Can today's society produce quality leaders? This question initially jolted my mind while skimming over the required reading for my summer Health course. The chapter covered various techniques that could be used to avoid a potentially risky situation. Sounds good, right? That's what I thought too, until I started studying the list of suggested options. To give you a brief insight I will list a few: pretend not to hear, make up an excuse, entirely change the subject, and my personal favorite which I am quoting directly from the text, "blame someone else." Blame someone else? Someone trying to put your safety on the line and the best advice we can offer is to blame someone else? Something isn't fitting together.
Now don't get me wrong, I understand using any of the above suggestions is better than using none at all, but what happened to firmly addressing a situation and saying flat-out 'no?' We are teaching our kids the easy way out and we are not showing them the more beneficial route--the one which builds character and strengthens values. We are teaching kids that it is alright not to take a stand and highlight the wrong. In a nut shell, we are telling kids to merely get by. Don't risk being laughed at for standing up in what you believe. Unfortunately, that seems to be one of today's leading mottoes.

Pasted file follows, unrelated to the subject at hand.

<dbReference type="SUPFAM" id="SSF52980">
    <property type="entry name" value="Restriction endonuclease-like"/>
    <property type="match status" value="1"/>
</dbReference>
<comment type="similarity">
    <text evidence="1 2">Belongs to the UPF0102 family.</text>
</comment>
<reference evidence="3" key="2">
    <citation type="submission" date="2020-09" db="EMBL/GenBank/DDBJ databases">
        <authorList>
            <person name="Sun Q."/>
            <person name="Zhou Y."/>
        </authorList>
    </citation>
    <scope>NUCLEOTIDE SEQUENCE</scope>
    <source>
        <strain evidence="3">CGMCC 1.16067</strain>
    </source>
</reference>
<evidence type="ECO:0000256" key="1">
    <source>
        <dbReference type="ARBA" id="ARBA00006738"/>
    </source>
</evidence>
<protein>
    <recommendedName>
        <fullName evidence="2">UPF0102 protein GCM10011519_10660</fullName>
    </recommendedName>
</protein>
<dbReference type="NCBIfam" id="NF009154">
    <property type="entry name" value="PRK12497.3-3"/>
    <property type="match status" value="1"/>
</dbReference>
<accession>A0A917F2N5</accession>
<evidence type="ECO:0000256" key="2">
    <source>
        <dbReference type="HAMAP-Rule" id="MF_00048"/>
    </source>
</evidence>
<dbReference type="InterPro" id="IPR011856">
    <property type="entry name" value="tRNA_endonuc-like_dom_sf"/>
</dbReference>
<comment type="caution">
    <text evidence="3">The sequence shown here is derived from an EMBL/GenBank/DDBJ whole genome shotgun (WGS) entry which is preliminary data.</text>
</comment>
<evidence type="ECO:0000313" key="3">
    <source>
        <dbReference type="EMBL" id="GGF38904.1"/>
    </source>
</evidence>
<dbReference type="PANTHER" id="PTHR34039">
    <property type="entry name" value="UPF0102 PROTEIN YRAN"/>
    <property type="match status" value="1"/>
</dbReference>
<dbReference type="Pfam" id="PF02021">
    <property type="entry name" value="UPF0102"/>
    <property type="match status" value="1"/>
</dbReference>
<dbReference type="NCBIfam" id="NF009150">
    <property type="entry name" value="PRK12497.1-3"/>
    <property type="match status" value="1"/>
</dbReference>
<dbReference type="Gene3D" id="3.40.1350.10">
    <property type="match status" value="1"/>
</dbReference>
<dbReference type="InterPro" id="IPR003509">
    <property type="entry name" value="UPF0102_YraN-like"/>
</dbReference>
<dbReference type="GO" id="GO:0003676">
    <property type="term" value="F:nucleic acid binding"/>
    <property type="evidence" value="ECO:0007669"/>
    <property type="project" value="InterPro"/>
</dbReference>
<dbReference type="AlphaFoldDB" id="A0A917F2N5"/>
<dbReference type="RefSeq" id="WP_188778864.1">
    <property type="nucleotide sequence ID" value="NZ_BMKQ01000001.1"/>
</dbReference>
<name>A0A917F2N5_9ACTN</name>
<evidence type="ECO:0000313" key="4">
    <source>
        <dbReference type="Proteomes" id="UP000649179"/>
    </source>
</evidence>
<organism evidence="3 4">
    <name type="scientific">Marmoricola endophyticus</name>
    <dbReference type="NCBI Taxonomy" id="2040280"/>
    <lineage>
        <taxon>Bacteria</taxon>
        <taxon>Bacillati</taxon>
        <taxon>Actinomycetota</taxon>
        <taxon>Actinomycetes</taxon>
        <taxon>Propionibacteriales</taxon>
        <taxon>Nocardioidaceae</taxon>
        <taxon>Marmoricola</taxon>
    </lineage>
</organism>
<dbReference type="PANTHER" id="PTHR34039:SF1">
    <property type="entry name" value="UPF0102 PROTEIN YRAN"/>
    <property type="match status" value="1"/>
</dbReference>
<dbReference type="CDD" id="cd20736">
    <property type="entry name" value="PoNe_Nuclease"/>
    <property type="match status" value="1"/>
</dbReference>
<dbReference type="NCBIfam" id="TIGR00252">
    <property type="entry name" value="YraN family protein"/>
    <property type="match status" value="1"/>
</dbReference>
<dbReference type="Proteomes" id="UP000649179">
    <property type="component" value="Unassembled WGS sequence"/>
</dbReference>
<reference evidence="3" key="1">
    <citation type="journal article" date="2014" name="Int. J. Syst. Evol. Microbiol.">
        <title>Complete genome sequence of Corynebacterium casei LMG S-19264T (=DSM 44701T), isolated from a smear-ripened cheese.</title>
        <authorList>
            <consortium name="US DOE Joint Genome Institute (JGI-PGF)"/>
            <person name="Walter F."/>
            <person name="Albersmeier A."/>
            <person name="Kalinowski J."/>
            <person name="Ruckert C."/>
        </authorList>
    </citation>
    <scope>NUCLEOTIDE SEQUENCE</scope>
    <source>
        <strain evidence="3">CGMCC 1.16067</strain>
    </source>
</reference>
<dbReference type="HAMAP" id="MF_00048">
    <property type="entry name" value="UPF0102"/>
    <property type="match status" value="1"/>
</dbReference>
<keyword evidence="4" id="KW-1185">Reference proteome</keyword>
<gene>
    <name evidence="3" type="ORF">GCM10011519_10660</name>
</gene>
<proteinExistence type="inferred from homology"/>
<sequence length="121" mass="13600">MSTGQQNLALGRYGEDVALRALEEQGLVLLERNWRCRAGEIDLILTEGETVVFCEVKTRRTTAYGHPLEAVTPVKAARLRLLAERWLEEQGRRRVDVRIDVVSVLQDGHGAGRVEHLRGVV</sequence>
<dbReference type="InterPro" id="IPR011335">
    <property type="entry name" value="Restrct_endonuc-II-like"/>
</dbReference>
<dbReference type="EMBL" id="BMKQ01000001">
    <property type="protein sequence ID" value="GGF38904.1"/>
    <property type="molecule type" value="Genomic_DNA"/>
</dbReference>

The bigger problem is that in all avenues of life kids are receiving the message that hurt feelings are totally unacceptable. Look at today's school system where no child is left behind. Kids have multiple chances to turn in a late assignment and fewer and fewer kids are being held back despite their plummeting GPA's. On the sports field, parents are furious when they detect their child sitting on the bench for a few minutes longer than the other teammates. Wherever you looks, parents from all walks of life are desperately trying to shelter their kids from all forms of hurt and neglect in hopes of steering clear of pain and bruised feelings. This very attitude is seeping into basic life scenarios.
No one can argue that standing alone and confronting a situation is not easy. No one will readily volunteer to do it either. Yes, it feels awkward and yes, people often taunt the effort. But what does that really mean in the long run? Taking a stand means that you can someday look back on the situation and know that you stayed true to yourself and did not crumble under the pressure. You fought through it. Absolutely it was hard, but that is what makes the courage so commendable. Children and teens everywhere are being deprived of these feelings simply because it is gradually, but extremely effectively, becoming ingrained in their minds that if it is difficult to achieve, then something must be wrong with the system.
I sum up my point by encouraging everyone to get on board. Search for the road which holds truest to you and your values. Be prepared to sometimes stand alone. Be prepared to take a stand.
Published in The Enlightened Life: A community blogback to top